This Sunday is a festival we Lutherans look forward to all year; its Reformation Sunday! Filled with beautiful images, deep-seeded ideas, and rich history, this special day can provoke a sense of pride in our denomination. But Reformation Sunday is not “Lutheran Pridefulness Day.” Instead, it is a day focused on knowing God truthfully and in the process understanding who we are as people of faith and children of God in light of God’s unbelievable grace.
Luther spent a great deal of time trying to know who God was and to find ways of expressing what he learned so that others would know God too. He used coarse language, drank beer, and wrote hymns using tunes people knew and recognized. When he wrote his catechism he used language his small son could understand. He even translated the Bible into the language people spoke. The truth about God and our faith, as complex as it is, should be something we can grasp and easily share.
For instance, Martin Luther had a way of talking about sin that makes a whole lot of sense. He reminds us that sin is bigger than simple immorality. Sin, according to Luther, is being curved in on self without a thought for God or the neighbor. In that case, sin is missing the mark and it’s all the ways we put ourselves in the place of God. Sin is the fact that my ideals and values are never enough to make me always do what I should, feel what I should, think what I should. And anything that reveals those “shoulds” to me is what we call The Law. The “shoulds” in our lives are the things that make us see how far off the mark we are. And that feeling of not ever really hitting the mark, whatever mark that is, is the feeling of the Law convicting you.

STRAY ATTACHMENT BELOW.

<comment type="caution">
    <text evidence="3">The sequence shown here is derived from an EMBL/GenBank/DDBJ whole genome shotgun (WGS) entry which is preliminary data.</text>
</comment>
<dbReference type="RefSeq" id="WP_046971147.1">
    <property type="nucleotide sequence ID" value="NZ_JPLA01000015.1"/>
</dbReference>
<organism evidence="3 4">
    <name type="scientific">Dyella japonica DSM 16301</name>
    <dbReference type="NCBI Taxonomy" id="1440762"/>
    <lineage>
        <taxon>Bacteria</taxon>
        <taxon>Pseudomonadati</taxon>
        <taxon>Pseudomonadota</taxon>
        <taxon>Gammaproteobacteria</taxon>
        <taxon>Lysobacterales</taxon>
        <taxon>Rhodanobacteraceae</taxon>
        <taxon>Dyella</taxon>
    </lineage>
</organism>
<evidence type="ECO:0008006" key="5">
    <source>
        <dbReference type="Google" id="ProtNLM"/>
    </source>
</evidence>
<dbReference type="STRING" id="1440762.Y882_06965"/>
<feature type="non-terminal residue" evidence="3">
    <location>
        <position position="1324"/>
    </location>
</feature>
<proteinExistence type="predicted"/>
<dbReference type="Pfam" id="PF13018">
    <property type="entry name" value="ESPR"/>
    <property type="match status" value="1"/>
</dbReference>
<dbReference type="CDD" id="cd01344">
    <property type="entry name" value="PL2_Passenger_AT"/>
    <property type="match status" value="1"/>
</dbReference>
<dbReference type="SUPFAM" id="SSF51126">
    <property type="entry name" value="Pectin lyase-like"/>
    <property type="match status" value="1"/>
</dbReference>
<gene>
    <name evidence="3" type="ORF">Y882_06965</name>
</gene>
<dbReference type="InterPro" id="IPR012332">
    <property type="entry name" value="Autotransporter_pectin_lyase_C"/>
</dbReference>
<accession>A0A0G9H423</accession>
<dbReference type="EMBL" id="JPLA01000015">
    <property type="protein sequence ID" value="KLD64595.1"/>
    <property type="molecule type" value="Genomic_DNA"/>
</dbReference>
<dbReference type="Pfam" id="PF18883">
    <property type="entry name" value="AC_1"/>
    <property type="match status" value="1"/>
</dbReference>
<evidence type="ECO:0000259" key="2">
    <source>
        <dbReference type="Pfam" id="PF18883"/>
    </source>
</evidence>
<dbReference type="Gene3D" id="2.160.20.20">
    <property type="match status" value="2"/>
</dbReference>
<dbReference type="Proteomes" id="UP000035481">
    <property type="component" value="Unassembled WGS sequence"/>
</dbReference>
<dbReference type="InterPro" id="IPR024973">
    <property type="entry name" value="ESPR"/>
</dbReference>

Martin Luther knew what it felt like for the Law to convict him, accuse him, leaving him with nowhere to rest. And if you want to know what really sparked the Protestant Reformation, it is the fact that feeling this way, Luther read this Sunday’s second lesson from Romans; “since all have sinned and fall short of the glory of God; they are now justified by his grace as a gift.”
Because Luther came to believe that God’s grace is a gift, he no longer accepted that we are really saved by all the “shoulds” in our life. He becomes a preacher of Grace and that changed everything.
Reformation Sunday is certainly a festival day where we celebrate and remember our history, but it should also be a day to reexamine our faith. Part of that is recognizing the truth about our inadequacies, our failings, and our sinfulness. The law is like a mirror in a room with intense fluorescent lights; it shows us who we are with every flaw and wrinkle. But God doesn’t look at us in that mirror. God shines a new light on us, where iniquities are forgiven and sins forgotten.
The message of Reformation Sunday is God’s love for us. It is a love that frees us and redefines us as people of God and as members of the whole body of Christ. In God’s eyes, we are beautiful.